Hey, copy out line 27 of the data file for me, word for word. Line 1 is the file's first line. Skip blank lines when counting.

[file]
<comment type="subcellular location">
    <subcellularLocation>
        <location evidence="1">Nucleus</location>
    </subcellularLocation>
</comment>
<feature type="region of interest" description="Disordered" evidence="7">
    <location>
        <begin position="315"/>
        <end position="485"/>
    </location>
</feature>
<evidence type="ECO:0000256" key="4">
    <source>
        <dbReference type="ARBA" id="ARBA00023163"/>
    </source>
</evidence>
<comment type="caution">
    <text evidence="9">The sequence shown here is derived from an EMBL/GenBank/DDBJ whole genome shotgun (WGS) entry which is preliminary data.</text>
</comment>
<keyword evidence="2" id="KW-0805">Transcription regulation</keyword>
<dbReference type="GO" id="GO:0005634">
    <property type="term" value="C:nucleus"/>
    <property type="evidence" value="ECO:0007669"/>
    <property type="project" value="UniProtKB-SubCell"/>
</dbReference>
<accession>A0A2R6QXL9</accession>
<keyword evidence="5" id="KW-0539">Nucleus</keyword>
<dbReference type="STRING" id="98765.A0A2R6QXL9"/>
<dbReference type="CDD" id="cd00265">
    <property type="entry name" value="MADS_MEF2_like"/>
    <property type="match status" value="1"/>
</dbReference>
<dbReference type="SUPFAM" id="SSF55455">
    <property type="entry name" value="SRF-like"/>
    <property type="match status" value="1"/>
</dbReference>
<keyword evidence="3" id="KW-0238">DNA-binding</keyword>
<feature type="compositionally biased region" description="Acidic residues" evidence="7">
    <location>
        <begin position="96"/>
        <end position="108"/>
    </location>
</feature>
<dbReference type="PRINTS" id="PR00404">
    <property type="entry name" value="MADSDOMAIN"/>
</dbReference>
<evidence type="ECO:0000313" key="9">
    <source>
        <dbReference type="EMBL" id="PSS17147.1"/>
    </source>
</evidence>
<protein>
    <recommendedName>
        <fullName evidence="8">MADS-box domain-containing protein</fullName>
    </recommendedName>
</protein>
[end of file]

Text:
<keyword evidence="5" id="KW-0539">Nucleus</keyword>